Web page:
Sunday, June 13, 2004 News - Latest News - Ireland Set to Close Immigration Loophole News - Latest News - Ireland Set to Close Immigration Loophole
Proposed changes to Irish citizenship laws are expected to be ratified tonight in a referendum to tighten the State’s immigration regulations.

More than half of the country’s 34 electoral districts have recorded between 70 and 80% of the poll in favour of the constitutional change.

If passed parents of Irish-born children will no longer have the right to claim citizenship in the country.

Turnout for the poll was expected to be around the 60% mark, with many voters taking the chance to exercise their franchise in the local and European elections as well.

This compares with a low of 35% in the first referendum on the Nice Treaty in June 2001.

The Fianna Fail-Progressive Democrat coalition Government said the result indicated their decision to call for the constitutional change.

Justice Minister Michael McDowell said: “We brought it to the people on a day when they would be turning out in large numbers and we said at the beginning of this government that we would be bringing constitutional change.”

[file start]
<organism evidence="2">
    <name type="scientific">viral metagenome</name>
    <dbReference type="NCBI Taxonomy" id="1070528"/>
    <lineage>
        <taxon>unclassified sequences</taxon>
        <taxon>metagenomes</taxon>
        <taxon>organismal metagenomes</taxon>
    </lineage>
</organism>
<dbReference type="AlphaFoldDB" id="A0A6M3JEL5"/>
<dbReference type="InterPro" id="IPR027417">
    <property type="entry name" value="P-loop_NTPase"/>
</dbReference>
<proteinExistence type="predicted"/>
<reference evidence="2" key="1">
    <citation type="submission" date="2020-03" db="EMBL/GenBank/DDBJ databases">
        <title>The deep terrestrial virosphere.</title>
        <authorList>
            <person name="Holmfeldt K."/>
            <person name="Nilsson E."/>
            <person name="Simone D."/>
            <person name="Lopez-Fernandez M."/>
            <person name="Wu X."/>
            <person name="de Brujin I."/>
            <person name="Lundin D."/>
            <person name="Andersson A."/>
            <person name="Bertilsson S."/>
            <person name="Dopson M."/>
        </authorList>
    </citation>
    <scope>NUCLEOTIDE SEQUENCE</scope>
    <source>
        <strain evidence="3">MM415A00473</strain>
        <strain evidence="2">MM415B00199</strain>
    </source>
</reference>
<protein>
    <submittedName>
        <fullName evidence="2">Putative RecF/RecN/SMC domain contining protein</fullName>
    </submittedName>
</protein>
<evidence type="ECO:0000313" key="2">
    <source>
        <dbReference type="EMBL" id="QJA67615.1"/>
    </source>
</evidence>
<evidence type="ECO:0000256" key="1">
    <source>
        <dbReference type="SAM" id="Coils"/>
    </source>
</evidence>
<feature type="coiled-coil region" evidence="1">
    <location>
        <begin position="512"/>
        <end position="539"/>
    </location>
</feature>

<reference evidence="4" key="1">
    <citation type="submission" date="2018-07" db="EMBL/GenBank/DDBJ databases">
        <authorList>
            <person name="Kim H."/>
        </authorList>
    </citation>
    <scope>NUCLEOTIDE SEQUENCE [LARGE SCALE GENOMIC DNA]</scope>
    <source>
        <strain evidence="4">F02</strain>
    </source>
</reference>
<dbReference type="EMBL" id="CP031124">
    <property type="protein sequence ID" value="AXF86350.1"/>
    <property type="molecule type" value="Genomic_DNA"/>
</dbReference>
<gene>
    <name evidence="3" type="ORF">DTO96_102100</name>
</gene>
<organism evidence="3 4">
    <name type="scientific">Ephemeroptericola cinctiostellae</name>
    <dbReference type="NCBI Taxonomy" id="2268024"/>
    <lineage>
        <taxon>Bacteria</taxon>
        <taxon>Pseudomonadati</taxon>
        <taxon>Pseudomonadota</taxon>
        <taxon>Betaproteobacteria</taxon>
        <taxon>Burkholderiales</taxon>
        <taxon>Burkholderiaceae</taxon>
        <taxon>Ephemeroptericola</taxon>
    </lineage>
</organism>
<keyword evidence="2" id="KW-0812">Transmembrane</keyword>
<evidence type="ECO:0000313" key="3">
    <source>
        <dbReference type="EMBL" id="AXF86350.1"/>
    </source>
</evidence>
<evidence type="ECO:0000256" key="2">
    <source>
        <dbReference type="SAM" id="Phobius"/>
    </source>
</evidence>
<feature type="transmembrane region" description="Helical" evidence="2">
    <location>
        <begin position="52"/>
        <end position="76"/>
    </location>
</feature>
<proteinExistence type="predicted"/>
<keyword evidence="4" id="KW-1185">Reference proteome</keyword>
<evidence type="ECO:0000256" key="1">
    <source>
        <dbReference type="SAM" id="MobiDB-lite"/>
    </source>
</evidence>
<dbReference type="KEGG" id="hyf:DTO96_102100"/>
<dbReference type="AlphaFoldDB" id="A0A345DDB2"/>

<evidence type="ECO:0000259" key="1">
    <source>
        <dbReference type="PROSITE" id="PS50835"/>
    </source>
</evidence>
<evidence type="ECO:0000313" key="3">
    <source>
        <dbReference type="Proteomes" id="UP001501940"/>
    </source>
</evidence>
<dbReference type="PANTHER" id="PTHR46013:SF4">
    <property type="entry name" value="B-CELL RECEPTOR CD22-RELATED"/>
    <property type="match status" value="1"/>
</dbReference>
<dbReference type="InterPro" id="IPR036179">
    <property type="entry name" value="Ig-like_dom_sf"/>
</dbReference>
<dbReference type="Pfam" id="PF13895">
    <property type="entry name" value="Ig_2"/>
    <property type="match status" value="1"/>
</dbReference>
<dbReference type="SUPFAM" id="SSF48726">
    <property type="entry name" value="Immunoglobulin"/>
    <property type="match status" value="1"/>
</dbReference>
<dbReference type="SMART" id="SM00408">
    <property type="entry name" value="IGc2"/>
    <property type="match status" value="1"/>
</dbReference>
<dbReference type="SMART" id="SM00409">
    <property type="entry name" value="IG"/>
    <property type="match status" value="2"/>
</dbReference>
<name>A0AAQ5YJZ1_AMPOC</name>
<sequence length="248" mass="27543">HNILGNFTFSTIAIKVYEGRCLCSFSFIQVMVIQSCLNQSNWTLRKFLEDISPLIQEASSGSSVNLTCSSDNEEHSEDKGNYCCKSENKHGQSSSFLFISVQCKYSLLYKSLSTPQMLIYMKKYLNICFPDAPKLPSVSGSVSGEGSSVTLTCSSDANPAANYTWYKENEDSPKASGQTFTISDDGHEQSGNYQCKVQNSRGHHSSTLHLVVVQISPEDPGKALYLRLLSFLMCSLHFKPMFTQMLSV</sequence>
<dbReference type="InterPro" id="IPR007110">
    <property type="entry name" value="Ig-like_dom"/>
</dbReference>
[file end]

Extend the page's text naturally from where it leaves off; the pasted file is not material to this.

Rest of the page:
Mr McDowell claimed the change was necessary to close a loophole in the country’s citizenship laws, and to prevent abuse of the system by bringing it into line with the rest of the European Union.

The referendum followed an European Court ruling last month that the parents of children born in the Northern Ireland or the Republic could claim citizenship.

The European Court of Justice found Man Levette Chan’s daughter Catherine, who was born in Belfast in 2000, had the right to reside in the UK on the basis of being Irish and hence an EU, citizen.

It also decided that Catherine’s mother, a Chinese national who would otherwise not be entitled to reside in the UK, may invoke a right of residence from that of her daughter.


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